What’s Killing Our Companies?

During the DevOps Leadership Series interview with the inventors of Lean Software Development, Tom and Mary Poppendieck, Tom made the observation that something is deeply unhealthy for modern business: they are dying off at an unprecedented rate. He referenced the giants of the species here in the states, the members of the Fortune 500.


Tom said:

… in the 1930s the average lifetime of a fortune 500 company was 60 years. Today, the average lifetime of a Fortune 500 company is 10 years. By the end of the decade, the trend line shows that it will be 6 years.


I think the answer to the post title is a bit nuanced but I’m (naturally) going to focus on a businesses’ relationship with IT. First, folks need to recognize that the modern corporation is in deep trouble. It comes from understanding that business means IT. You have no choice in the matter. As I’ve said many times, every company is an IT company, regardless of what business they think they are in.


In the software business, we often talk about agility. Part of this comes from the Agile Methodology which has so rapidly overtaken the development community and is generally a Good Thing. But it is also used in place of the word “flexible” and “adaptive” and both of those terms come straight out of biological systems where they refer to response to change and new demands. “Survival is not mandatory,” Deming pointed out. And he was referring to the modern company. That’s pre-Internet.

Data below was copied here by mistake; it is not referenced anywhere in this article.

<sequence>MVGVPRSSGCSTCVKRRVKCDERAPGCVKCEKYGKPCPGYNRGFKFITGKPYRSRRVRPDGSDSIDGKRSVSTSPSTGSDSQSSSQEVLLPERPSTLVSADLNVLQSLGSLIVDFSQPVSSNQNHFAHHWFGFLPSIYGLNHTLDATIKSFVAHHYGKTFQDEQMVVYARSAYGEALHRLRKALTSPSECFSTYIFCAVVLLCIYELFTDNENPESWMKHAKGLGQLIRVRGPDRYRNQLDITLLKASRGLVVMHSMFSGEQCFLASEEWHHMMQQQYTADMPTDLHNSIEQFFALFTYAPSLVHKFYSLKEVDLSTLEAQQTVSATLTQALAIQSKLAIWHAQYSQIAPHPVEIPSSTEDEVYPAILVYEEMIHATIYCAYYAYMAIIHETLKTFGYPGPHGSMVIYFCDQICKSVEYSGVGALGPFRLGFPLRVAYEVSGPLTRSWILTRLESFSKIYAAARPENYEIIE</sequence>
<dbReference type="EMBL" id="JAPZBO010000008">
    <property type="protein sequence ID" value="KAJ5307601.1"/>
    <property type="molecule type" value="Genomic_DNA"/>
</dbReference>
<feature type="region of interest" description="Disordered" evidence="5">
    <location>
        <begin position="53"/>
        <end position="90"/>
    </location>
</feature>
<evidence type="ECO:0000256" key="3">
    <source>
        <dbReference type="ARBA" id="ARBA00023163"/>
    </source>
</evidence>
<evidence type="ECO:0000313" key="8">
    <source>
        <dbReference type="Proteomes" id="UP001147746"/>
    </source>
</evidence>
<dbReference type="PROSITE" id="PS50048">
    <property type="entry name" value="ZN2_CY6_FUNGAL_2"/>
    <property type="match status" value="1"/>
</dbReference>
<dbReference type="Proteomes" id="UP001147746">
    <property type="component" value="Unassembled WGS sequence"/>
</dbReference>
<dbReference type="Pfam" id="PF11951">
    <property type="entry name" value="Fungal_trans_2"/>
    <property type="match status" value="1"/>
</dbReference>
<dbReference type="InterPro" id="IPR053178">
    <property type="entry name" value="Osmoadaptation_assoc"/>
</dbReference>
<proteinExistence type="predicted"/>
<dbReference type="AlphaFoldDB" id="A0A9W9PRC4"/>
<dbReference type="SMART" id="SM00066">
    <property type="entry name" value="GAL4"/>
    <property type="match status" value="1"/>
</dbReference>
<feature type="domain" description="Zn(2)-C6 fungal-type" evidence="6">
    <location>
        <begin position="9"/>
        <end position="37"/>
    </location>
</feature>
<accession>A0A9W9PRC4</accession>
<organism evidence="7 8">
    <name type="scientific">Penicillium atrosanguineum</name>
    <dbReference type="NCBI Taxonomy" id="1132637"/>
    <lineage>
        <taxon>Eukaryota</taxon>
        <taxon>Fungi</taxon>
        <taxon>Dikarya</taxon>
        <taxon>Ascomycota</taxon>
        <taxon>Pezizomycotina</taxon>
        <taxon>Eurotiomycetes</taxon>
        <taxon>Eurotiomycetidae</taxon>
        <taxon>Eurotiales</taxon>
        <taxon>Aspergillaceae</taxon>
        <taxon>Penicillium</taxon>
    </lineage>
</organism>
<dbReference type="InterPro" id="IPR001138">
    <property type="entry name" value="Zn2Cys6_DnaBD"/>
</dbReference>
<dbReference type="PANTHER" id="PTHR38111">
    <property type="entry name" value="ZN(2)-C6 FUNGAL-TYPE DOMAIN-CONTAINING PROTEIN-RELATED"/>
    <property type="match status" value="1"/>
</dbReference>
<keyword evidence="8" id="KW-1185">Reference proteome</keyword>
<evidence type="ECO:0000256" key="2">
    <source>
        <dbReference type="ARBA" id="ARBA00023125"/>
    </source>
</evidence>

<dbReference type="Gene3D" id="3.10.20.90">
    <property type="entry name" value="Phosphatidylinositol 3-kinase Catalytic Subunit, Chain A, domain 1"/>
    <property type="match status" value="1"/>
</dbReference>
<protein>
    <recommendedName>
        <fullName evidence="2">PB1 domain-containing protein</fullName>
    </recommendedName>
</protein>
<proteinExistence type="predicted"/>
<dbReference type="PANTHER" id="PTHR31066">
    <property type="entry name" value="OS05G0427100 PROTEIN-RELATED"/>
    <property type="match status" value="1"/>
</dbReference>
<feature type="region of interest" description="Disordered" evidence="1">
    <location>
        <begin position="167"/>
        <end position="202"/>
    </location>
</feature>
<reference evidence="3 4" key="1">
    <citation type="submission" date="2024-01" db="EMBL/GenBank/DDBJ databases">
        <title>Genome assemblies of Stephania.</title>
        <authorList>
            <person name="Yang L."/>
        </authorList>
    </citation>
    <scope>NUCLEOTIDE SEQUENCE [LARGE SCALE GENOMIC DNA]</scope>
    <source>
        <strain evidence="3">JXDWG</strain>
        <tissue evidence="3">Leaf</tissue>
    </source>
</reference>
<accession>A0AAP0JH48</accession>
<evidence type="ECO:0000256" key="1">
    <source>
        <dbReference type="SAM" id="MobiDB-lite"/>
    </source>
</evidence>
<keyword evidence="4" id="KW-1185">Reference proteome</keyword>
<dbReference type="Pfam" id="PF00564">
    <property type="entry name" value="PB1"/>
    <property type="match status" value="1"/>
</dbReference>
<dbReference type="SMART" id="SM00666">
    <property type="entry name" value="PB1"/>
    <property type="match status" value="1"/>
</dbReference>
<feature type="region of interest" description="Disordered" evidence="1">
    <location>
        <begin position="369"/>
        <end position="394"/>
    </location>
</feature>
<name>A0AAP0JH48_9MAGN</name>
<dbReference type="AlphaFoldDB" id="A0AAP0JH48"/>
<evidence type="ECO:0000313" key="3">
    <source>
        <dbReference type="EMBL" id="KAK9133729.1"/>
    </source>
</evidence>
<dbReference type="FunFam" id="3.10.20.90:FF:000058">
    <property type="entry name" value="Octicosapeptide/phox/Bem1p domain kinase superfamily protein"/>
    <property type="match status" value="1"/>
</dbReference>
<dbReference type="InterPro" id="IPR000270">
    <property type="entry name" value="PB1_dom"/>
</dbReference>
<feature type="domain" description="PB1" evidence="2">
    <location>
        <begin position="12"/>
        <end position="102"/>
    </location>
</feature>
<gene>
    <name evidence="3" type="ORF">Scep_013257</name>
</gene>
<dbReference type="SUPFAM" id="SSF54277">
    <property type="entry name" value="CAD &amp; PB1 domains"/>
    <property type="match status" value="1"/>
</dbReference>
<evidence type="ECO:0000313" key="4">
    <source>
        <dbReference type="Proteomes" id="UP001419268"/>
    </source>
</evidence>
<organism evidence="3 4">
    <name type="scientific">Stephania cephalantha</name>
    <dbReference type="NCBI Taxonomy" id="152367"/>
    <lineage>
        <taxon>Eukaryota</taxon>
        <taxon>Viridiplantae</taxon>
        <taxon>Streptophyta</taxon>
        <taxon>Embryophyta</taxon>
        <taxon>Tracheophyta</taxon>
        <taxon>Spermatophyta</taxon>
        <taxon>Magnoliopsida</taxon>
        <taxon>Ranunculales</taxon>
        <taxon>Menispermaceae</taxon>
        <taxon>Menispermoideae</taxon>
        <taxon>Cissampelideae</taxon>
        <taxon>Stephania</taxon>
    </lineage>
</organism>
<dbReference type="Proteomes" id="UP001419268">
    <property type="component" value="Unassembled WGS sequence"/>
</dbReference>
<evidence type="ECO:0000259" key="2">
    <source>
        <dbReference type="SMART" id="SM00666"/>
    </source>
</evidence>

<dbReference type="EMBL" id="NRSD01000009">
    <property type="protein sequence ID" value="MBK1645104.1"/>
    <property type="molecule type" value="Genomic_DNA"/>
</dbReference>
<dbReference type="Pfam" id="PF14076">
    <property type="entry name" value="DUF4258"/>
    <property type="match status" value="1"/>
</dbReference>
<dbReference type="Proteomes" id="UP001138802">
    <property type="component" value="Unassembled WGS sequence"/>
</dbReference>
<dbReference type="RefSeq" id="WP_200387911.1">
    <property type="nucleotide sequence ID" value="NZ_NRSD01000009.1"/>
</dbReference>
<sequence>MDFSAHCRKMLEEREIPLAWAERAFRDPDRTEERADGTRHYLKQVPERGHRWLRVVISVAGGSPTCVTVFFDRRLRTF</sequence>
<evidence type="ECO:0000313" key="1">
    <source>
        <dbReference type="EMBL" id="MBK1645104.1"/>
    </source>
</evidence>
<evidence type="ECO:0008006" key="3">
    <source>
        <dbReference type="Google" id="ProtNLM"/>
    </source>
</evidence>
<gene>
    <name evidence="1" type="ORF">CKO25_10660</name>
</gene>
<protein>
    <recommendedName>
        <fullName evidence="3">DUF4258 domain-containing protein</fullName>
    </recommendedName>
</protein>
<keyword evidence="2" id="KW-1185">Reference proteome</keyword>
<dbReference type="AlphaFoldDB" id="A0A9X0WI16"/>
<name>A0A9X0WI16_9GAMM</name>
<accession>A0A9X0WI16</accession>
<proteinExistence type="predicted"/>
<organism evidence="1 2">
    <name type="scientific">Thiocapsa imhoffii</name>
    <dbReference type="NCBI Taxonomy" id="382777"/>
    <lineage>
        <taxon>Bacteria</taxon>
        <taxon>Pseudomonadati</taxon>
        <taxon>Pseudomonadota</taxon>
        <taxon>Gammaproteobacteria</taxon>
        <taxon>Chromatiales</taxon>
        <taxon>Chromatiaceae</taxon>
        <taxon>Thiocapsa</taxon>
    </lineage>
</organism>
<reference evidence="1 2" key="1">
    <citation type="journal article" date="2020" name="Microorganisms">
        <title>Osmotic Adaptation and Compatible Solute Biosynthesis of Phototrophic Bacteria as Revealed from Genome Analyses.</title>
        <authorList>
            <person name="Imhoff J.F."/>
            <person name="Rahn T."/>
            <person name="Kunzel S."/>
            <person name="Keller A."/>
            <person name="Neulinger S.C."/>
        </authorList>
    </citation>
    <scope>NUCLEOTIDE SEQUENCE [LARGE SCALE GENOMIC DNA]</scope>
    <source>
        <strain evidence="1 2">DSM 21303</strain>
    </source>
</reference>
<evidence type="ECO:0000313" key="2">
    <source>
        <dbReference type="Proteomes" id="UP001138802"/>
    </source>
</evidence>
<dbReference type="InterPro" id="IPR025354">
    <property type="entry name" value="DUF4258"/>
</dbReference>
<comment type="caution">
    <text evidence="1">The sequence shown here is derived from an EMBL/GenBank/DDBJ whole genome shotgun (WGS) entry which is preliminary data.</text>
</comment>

We often mistake business stories because they have a dollop of Internet accelerant in them. So let me provide an example that doesn’t, to make the picture totally clear.  When MCI introduced “friends & family plans” in the mid-90s, they crushed the market. They took billions of revenue away from AT&T and almost overnight became the market leader.

And AT&T didn’t respond for almost 2 years. Do you think AT&T executives and staff didn’t want to respond? They didn’t want to introduce their own F&F plan? Of course they did!


The problem was their IT couldn’t support that. And then, as now, if your IT can’t support something, your company isn’t doing it. And if your IT is rigid and non-responsive, when change comes — and it will come — what happens? Murder or suicide?


You need to manage your IT systems to respond in realtime to the real-world — that sprawling heterogeneous, multi-sourced technology environment that constitutes your company’s IT operations — otherwise whatever business you think you are in 5/be doomed.







These postings are my own and do not necessarily represent BMC's position, strategies, or opinion.

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